United States President, Barack Obama, has revealed in a recent interview with tech business magazine ‘Fast Company’ that he believes online voting should ‘absolutely’ be a priority.
In the context of using technology to enable better services for the public, the 44th President said that he wants technology to ‘help shape policy’ in order to solve some of the challenges facing the country. Ultimately, he states, Governments should be thinking about how technology can ‘enhance the experience of democracy.’
As with much of the debate surrounding online voting, Obama points to the future and the potential that the reform could have on the youth of today:
“I look at my daughters, who are, as every teenage kid is today, completely fluent in technology and social media. They might not go to a town hall meeting physically, the way their grandmother might have around some issue, and sit through a two-hour debate. Because they’re just used to things moving faster. But we can imagine creating a corollary process for them that is consistent with how they interact generally. We can think of apps that promote engagement and the power of people.”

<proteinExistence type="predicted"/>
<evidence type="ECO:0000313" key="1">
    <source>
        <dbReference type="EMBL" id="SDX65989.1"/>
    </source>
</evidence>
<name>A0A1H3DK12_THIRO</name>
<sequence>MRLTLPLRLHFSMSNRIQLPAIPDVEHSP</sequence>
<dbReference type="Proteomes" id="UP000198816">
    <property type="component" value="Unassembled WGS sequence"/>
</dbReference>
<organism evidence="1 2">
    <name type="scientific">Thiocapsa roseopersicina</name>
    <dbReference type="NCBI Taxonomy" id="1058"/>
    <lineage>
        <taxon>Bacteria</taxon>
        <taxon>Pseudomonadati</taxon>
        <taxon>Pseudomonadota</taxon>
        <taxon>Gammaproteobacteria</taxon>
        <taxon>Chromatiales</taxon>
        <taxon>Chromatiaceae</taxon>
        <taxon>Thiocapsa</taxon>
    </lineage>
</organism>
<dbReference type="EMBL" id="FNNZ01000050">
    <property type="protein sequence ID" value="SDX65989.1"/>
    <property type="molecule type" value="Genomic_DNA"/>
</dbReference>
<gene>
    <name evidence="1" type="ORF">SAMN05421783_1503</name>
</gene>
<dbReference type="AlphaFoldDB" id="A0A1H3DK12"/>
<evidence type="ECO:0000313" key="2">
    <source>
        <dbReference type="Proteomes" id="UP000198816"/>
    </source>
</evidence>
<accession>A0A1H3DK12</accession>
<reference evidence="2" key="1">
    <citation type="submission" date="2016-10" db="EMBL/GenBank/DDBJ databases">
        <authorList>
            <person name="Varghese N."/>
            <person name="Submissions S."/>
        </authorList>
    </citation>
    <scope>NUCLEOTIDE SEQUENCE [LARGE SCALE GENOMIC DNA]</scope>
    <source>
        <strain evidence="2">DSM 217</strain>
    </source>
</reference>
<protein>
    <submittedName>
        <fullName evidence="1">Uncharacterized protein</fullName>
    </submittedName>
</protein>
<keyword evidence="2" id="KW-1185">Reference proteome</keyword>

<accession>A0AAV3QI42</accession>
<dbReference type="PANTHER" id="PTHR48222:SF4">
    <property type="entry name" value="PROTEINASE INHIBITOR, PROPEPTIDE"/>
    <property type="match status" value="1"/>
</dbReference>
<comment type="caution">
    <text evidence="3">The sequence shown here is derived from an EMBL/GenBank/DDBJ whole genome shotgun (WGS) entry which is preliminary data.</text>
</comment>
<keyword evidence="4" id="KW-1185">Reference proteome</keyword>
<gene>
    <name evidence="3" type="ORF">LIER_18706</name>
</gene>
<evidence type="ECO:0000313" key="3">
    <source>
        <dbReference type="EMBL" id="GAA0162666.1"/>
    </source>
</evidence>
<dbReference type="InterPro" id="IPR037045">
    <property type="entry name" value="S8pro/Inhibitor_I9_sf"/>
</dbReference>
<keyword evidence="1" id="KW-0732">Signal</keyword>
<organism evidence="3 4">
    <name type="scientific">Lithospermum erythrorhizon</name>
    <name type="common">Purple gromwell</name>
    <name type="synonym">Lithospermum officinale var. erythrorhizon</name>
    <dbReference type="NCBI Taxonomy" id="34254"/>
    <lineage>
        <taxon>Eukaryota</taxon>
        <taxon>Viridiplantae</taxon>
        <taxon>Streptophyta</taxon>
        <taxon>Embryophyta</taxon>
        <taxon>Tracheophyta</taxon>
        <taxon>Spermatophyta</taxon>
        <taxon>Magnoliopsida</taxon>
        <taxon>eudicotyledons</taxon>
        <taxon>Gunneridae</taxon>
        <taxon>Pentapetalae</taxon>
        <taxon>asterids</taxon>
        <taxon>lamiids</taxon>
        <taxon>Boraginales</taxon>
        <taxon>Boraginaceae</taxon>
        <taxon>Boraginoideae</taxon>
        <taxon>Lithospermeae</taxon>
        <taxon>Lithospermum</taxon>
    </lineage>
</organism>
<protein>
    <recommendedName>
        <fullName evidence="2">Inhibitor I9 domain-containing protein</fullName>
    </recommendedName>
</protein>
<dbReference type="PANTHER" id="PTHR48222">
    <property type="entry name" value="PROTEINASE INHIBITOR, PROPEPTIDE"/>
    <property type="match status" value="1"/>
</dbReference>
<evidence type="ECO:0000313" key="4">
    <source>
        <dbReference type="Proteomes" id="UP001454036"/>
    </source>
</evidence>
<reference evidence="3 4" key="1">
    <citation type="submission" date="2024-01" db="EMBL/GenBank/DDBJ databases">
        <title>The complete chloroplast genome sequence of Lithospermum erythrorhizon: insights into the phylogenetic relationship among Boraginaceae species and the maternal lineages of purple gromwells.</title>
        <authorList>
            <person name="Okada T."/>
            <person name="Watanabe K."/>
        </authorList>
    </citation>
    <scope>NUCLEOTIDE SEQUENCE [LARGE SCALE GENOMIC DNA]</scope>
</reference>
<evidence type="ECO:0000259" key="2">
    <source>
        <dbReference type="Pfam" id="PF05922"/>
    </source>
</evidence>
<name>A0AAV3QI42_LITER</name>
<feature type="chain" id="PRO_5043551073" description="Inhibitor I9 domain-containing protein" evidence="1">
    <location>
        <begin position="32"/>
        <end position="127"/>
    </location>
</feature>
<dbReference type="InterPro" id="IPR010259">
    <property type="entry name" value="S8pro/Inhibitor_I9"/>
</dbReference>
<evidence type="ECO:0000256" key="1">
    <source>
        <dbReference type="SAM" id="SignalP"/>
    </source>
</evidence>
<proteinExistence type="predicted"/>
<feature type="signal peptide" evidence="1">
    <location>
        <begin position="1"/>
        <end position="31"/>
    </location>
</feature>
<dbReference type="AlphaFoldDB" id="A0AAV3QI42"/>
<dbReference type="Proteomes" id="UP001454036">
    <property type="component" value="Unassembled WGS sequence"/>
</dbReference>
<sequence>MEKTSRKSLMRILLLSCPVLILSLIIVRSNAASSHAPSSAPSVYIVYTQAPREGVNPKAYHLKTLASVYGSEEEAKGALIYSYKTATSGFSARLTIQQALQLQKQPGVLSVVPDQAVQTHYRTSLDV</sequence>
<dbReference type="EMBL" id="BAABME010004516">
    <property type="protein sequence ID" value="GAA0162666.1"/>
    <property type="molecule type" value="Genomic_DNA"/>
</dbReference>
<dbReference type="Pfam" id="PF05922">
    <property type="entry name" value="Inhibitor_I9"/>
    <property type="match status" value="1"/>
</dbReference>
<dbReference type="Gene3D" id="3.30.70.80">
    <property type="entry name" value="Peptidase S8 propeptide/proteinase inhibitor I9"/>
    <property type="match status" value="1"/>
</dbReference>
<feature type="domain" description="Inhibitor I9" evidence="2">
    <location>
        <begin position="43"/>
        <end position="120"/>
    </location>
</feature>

He foresees the private sector having a role to play in developing the technology for online voting and believes that online voting is ‘something that all of us in every level of public life should be thinking about’ and that the goal should be to ‘make “we the people” mean something in a 21st century context.’
Across the Atlantic, here in the UK, demand for online voting has been growing with a recent poll by WebRoots Democracy and YouGov finding that 56% of the public want an online voting option implemented in the upcoming referendum on EU membership. A separate poll in the capital found 59% of Londoners in favour of implementing an online voting option for the London Mayoral Election. Following the release of the poll, leading Mayoral candidates Labour’s Sadiq Khan and the Conservatives’ Zac Goldsmith voiced their support for introducing online voting.
Reports earlier this year by the Speaker’s Commission on Digital Democracy and by the House of Commons Political and Constitutional Reform Select Committee recommended that online voting should be introduced for the 2020 General Election.
The ‘Viral Voting’ report published by WebRoots Democracy set out ten recommendations in order for the UK to implement online voting which included pilots in devolved Mayoral elections.
Read the full Fast Company interview with Barack Obama here.